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Flowchart For Figuring Out Which CC License To Use

Flowchart For Figuring Out Which CC License To Use
Creative Commons is a non-profit organization founded in 2001 that, over the years, has released a set of licenses that enable creative types to share their work with others. The content creator allows others to use their work, just as long as the users follow the guidelines set forth in that particular license. It’s a “some rights reserved” system rather than an “all rights reserved system.” In the photographic community, some aren’t fond of CC licensing while others are downright prolific about it. But if you’re looking to license some of your content in this way, this useful infographic put together by CC Australia will help you navigate the common licensing combinations. There are four parts to a CC license, three of which you can choose to include or leave out. Here’s the actual PDF to walk you through picking yours: Thanks for sending in the tip, Pete!

Hopper — Save links, text, images, and files in moments. How A 5-Year-Old Used An iPad To Become A Published Author In 2012 John Tambunan became one of the youngest ever publishers on Apple’s iBookstore. His book ‘Little Fish’ has since been downloaded across the world over 7,800 times. It all began when John started telling his mum, Jane Ross, about the lake near their house where he loves to go and catch fish. Such was John’s enthusiasm, Jane decided to make a book about his experience. John chose the photos and sentences for the book, and with his mum’s help read aloud each page and saved the audio to the book. Little Fish in a big pond John and Jane got such a good reaction to this book from classmates and friends that they decided to publish the book on the iBookstore. It’s worth pointing out at this point that Jane Ross is an Apple Distinguished Educator who specialises in iPad teaching in Asia! After waiting a few weeks for the book to appear on iTunes, what happened next was very unexpected. Why was this book so popular? What can we learn from this? Jane Ross commented:

Flipping the Library: Tips from Three Pros | The Digital Shift 2013 Through the use of innovative technologies and online resources, school libraries can now be available to students wherever—and whenever—they need them. “Flipped” or blended learning offers students the power of personalized instruction, through a mix of virtual and face-to-face interactions, at a student’s own pace. Embracing this concept is a must for student engagement and the future of the profession, say school librarians Joyce Valenza, Brenda Boyer, and Michelle Luhtala. The powerhouse trio of experts shared their thoughts on the concept during “Flipped School Libraries,” a rapid-fire, dynamic session during The Digital Shift: Reinventing Libraries (#TDS13) webcast on October 16, in which they exchanged tips, inspiration, motivation, and their favorite tech tools. “The library has to be flipped. In the classroom, Valenza notes, the flipped model frees up time to be used interactively on problem-based learning, and turns the 100-plus-year-old instruction model on its head.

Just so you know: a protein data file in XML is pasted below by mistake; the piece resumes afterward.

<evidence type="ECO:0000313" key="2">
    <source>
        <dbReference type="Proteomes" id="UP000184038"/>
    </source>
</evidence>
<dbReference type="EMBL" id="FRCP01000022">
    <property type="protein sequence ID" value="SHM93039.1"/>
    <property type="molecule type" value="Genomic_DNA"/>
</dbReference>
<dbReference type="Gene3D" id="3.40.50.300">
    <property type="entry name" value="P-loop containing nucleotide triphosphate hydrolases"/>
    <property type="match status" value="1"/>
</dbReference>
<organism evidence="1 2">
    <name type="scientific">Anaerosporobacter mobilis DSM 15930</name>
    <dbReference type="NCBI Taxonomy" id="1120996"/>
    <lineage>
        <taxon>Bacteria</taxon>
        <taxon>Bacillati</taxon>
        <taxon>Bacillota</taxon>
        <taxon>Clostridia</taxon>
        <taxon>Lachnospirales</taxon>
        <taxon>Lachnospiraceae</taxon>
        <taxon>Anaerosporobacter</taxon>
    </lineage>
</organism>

Libraries Play A Central Role in Connected Learning | The Digital Shift 2013 The Internet offers today’s youth unprecedented opportunities to connect with peers and seek knowledge in almost any area of interest—and libraries are uniquely positioned to play a central role in this learning, according to Mimi Ito, professor and cultural anthropologist at the University of California, Irvine, and principal investigator for Connected Learning, a new education model funded by the MacArthur Foundation’s Digital Media and Learning Initiative. Anthropologist Mimi Ito. Photo: Paolo Sacchi. “As educators we can do much more in supporting, navigating, and curating this for young people,” she told attendees during “Libraries and Connected Learning,” her inspirational closing keynote address of The Digital Shift: Reinventing Libraries (#TDS13) webcast on October 16. Libraries have a real opportunity to help close this gap in educational attainment. And for a library to thrive today, it must offer these activities that lower-income kids don’t have typically access to, Ito said.